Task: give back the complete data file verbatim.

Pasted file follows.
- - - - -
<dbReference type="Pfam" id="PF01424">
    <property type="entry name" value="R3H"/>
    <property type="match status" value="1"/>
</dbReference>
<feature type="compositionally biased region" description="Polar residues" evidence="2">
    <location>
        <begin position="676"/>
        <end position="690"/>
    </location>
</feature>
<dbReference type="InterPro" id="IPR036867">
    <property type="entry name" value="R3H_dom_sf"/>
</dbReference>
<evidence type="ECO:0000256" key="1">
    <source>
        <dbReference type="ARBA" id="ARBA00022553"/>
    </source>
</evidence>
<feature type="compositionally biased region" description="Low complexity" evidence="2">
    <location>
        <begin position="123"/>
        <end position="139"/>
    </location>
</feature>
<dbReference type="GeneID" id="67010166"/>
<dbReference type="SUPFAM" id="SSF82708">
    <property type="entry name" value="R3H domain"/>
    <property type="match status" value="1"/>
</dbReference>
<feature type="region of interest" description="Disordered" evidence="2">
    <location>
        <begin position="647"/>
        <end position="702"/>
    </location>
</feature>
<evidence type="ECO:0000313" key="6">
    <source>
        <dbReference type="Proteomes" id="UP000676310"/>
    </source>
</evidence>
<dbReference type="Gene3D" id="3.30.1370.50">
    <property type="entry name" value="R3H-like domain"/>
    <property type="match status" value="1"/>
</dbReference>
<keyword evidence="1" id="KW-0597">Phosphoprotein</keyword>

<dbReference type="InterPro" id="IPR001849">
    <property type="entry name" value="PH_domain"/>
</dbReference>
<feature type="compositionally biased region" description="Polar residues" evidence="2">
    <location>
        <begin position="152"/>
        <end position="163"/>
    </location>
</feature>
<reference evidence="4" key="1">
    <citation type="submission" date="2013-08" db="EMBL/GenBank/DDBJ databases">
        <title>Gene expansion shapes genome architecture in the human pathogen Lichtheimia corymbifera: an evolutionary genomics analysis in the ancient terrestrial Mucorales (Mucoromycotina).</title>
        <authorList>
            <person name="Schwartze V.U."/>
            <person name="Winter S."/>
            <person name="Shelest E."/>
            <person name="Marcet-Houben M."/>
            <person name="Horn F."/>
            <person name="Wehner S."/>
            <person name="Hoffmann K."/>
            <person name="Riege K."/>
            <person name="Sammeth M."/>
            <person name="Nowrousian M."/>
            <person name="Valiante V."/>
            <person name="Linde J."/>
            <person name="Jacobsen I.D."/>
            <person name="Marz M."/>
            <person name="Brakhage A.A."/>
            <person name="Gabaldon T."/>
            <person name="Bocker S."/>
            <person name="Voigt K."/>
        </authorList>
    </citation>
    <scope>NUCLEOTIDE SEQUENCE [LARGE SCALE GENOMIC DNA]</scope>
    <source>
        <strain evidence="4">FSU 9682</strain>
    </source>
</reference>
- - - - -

<dbReference type="Pfam" id="PF01424">
    <property type="entry name" value="R3H"/>
    <property type="match status" value="1"/>
</dbReference>
<feature type="compositionally biased region" description="Polar residues" evidence="2">
    <location>
        <begin position="676"/>
        <end position="690"/>
    </location>
</feature>
<dbReference type="InterPro" id="IPR036867">
    <property type="entry name" value="R3H_dom_sf"/>
</dbReference>
<evidence type="ECO:0000256" key="1">
    <source>
        <dbReference type="ARBA" id="ARBA00022553"/>
    </source>
</evidence>
<feature type="compositionally biased region" description="Low complexity" evidence="2">
    <location>
        <begin position="123"/>
        <end position="139"/>
    </location>
</feature>
<dbReference type="GeneID" id="67010166"/>
<dbReference type="SUPFAM" id="SSF82708">
    <property type="entry name" value="R3H domain"/>
    <property type="match status" value="1"/>
</dbReference>
<feature type="region of interest" description="Disordered" evidence="2">
    <location>
        <begin position="647"/>
        <end position="702"/>
    </location>
</feature>
<evidence type="ECO:0000313" key="6">
    <source>
        <dbReference type="Proteomes" id="UP000676310"/>
    </source>
</evidence>
<dbReference type="Gene3D" id="3.30.1370.50">
    <property type="entry name" value="R3H-like domain"/>
    <property type="match status" value="1"/>
</dbReference>
<keyword evidence="1" id="KW-0597">Phosphoprotein</keyword>

<dbReference type="InterPro" id="IPR001849">
    <property type="entry name" value="PH_domain"/>
</dbReference>
<feature type="compositionally biased region" description="Polar residues" evidence="2">
    <location>
        <begin position="152"/>
        <end position="163"/>
    </location>
</feature>
<reference evidence="4" key="1">
    <citation type="submission" date="2013-08" db="EMBL/GenBank/DDBJ databases">
        <title>Gene expansion shapes genome architecture in the human pathogen Lichtheimia corymbifera: an evolutionary genomics analysis in the ancient terrestrial Mucorales (Mucoromycotina).</title>
        <authorList>
            <person name="Schwartze V.U."/>
            <person name="Winter S."/>
            <person name="Shelest E."/>
            <person name="Marcet-Houben M."/>
            <person name="Horn F."/>
            <person name="Wehner S."/>
            <person name="Hoffmann K."/>
            <person name="Riege K."/>
            <person name="Sammeth M."/>
            <person name="Nowrousian M."/>
            <person name="Valiante V."/>
            <person name="Linde J."/>
            <person name="Jacobsen I.D."/>
            <person name="Marz M."/>
            <person name="Brakhage A.A."/>
            <person name="Gabaldon T."/>
            <person name="Bocker S."/>
            <person name="Voigt K."/>
        </authorList>
    </citation>
    <scope>NUCLEOTIDE SEQUENCE [LARGE SCALE GENOMIC DNA]</scope>
    <source>
        <strain evidence="4">FSU 9682</strain>
    </source>
</reference>